Macaques, who live in Bali in the vicinity of the Uluwatu temple in Hindu, have learned the methods of organized crime: they steal photographic equipment, clothes and money from tourists, robbed ticket offices, and give back the loot only in exchange for food.
Zoologists from Belgium and Canada decided to take advantage of a rare case and study how uncharacteristic for primates models of behavior are fixed in the population. It turned out that macaques transfer their criminal skills from generation to generation, teaching young people to rob and blackmail people. Moreover, in “training” in flocks that live near the temple, adult monkeys from other flocks regularly arrive.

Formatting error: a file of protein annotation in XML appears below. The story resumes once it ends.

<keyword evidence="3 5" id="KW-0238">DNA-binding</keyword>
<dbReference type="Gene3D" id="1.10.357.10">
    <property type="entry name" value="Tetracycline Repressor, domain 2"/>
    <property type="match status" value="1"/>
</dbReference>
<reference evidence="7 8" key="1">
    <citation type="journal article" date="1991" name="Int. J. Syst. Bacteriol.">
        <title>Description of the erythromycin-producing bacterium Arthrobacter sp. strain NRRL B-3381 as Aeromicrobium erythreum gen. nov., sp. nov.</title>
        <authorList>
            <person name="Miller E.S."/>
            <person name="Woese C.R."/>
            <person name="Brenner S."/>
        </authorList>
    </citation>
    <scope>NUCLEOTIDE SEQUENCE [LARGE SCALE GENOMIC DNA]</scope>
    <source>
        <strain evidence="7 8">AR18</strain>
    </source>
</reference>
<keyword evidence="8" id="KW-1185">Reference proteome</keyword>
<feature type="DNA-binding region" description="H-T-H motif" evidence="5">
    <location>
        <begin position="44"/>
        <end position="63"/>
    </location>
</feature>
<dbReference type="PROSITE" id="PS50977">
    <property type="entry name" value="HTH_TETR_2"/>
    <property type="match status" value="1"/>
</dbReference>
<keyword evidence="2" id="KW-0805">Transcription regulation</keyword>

Temple monkeys in Bali do not starve: tourists constantly feed them. Obviously, the habit of taking valuable things from people and exchanging them for food was formed during a long interaction. Transactions do not always end safely for people: sometimes tourists remain without their belongings even after giving the monkey a “ransom.” The more a group of macaques spend time with people, the more they tend to racket. Most often steal points, hats and shoes. Males, as scientists have found, go to robbery more often than females. The results of the study are published in the journal Primates.